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WINDYCITYMEDIAGROUP

Gary Chryst reflects on his life's journey
DANCIN' FEATS
by Vicki Crain
2013-02-13


Biracial, gay, sextogenarian, California native … Gary Chryst is all of these things, but first and foremost, he's a dancin' man. From ballet to Broadway, from New York to The Hague, he has literally danced around the world for decades. Chryst, 63, is in town working with Thodos Dance Chicago (TDC) putting the finishing touches on the centerpiece of the company's winter concert, a new work about the early relationship of Helen Keller and Anne Sullivan co-created by artistic director Melissa Thodos and Broadway legend Ann Reinking.

Born in La Jolla, Calif., Chryst's family moved to the East Coast when he was 8. At 14, he entered the High School of the Performing Arts (think Fame!) to study acting, but quickly switched to the dance department. Upon graduating, he landed a job with the Joffrey Ballet, where he met an apprentice by the name of Reinking, starting a long friendship and eventually a working relationship.

While he danced a number of pivotal roles during his tenure with Joffrey, it was his performance as The Profiteer in Kurt Jooss' The Green Table (which Joffrey performed earlier this season) that caught the eye of an esteemed audience member and set in motion the next chapter of his career. "Annie would bring Mr. Fosse to see the Joffrey," said Chryst. "He loved The Green Table because of the theatricality." When Joffrey went on a six-month hiatus in 1979, Fosse asked Chryst to join the cast of his Broadway show Dancin', which had Reinking as its star.

"Every decade I do something different," he said. "The '80s is when I did my Broadway shows (Dancin', A Chorus Line, Guys and Dolls) and from there I went to Nederlands Dans Theater (NDT)." Chryst joined NDT III, a company created by Jiri Kylian for older dancers, at a time when most dancers would be easing into retirement. "When you're in your 40s, you think you're done," said Chyst. "Jiri had this wonderful idea for creators and dancers of a certain age, he called it between 40 and death, to create pieces on artists of that age, at this point in their career, because you can do things like stand on stage and it can mean a helluva lot." He calls the six years he danced with NDT III in The Hague the most artistic part of his life so far.

Just as a hip injury had him rethinking his career, Reinking was in need of someone to help audition and stage the international touring casts of the musical Chicago. "Annie called me and I said I'd come help," Chryst said. "That was the beginning of a 15-year adventure with the musical. I ended up being Annie's eyes and ears." Eyes and ears, right-hand man—whatever you call it, he became an indispensable aide.

When Reinking collaborated with Thodos on a new story ballet in 2010, she called on Chryst to come work with the dancers. The White City: Chicago's Columbian Exposition of 1893 premiered in 2011 to glowing reviews. Still celebrating the success of their first ballet, they started thinking of what to do next. Thodos credits Chryst on the idea that sparked the new ballet, A Light in the Dark: The Story of Helen Keller and Anne Sullivan, set to premiere this month. Chryst recalls watching TDC dancer Jessica Miller Tomlinson rehearsing a scene from The White City where she is locked in a box and suffocates to death. "I was watching Jessica in the studio during the suffocating scene. She can't see anything and she looked so young in that white dress and I thought blind. During the research for the ballet, I read that Helen Keller visited the fair and I thought what a wonderful role that would be for her."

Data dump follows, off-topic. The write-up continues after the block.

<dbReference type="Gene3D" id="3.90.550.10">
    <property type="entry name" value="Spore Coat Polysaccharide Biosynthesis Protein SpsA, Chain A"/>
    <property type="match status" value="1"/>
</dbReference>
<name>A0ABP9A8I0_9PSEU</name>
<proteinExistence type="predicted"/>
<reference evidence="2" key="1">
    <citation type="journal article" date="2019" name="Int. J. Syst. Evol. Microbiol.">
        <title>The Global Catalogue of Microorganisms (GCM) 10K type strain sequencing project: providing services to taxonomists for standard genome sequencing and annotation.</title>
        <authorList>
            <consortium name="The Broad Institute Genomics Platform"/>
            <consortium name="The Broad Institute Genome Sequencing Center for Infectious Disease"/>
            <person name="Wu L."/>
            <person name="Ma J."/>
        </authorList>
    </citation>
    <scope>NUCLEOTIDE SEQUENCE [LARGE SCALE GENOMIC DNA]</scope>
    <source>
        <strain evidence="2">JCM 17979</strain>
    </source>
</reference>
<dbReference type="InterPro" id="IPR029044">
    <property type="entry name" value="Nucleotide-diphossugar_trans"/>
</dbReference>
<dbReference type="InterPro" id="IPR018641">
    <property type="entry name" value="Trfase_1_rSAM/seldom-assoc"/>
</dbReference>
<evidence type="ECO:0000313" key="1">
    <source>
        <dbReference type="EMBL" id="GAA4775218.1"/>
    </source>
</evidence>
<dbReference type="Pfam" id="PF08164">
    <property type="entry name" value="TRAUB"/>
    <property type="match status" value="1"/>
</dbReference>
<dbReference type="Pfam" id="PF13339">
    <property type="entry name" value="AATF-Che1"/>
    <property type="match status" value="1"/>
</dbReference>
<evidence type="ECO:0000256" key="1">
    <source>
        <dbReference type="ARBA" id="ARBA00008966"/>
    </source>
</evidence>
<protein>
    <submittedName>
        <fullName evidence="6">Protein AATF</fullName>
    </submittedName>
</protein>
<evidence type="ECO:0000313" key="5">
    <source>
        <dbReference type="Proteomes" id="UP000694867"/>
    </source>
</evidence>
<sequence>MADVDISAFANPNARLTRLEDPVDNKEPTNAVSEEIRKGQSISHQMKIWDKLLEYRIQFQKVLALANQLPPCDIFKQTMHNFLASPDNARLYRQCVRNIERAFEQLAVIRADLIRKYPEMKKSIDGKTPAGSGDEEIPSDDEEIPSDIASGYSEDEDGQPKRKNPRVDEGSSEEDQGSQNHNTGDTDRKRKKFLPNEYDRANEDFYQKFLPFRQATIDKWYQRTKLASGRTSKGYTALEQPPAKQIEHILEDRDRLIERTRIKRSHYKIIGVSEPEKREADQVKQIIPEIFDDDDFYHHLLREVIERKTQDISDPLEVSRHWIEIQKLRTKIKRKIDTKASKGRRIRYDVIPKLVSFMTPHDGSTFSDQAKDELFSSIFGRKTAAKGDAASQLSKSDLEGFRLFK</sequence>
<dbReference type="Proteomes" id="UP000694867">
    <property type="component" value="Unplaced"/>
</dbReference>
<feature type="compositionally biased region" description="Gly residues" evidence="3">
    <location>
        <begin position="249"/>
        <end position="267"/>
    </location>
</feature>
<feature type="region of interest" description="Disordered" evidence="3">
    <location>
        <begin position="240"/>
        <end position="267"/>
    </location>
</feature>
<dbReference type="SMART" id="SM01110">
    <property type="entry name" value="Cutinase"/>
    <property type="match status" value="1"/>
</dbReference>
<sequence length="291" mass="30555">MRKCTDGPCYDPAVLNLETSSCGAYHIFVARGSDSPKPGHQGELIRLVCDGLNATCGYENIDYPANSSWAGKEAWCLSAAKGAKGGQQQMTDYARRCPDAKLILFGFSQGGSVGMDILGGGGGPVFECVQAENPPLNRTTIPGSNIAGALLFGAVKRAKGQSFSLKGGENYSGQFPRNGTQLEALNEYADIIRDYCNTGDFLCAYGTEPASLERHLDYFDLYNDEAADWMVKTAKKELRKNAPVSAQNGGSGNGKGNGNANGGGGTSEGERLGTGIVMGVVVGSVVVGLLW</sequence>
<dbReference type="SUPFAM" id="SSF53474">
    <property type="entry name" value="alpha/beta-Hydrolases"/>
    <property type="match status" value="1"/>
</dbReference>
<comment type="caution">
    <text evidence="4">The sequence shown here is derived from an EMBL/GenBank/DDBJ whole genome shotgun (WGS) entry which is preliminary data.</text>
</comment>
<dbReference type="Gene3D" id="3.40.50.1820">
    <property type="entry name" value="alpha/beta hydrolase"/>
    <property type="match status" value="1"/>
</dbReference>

Talking about his career makes Chryst reflect on how far he has come. As the son of a white mother and Black father, he's thrilled to be living in the age of Obama. "I thought I'd see a woman president before I'd see someone of color in office," he said. "Also, in dance, there wasn't that many people of color in ballet companies. Robert Joffrey was one of the first to go 'color-blind,' as we called it. Even in the late '60s touring in the Midwest, it wasn't comfortable. Now, to see the diversity of Americans and the demographic change is phenomenal. It's amazing how it's changed. Being colored and being gay, I have quite a few strikes against me. I have to pinch myself. To live through all that … it's quite amazing."

Thodos Dance Chicago presents its Winter Concert 2013—featuring the premiere of A Light in the Dark along with two other world premieres and a repertory work—at the North Shore Center for the Performing Arts, 9501 Skokie Blvd., Skokie, on Saturday, Feb. 16, at 8 p.m. Tickets are $36-$46; call 847-673-6300 or visit Article Link Here . The performances will also be presented at the Harris Theater for Music and Dance, 205 E. Randolph St., Saturday, March 2, at 8 p.m. and Sunday, March 3, at 2 p.m. Tickets are $30-$60; call 312-334-7777 or visit Article Link Here .

Other February shows:

The Joffrey Ballet presents a two-week run of its American Legends program featuring works from Twyla Tharp, Jerome Robbins and Gerald Arpino as well as a world premiere from Stanton Welch at The Auditorium Theatre of Roosevelt University, 50 E. Congress Pkwy., Wed., Feb. 13-Sunday, Feb. 24. Performance times vary. Tickets are $31-$152; call 800-982-2787 or visit Article Link Here .

Seattle-based husband and wife team zoe | juniper comes to town with a full-evening work, A Crack in Everything, inspired by the Greek tragedy The Oresteia at The Dance Center of Columbia College, 1306 S. Michigan Ave., Thursday-Friday, Feb. 14-15, at 7 p.m. Tickets are $26-$30; call 312-369-8330 or visit Article Link Here .


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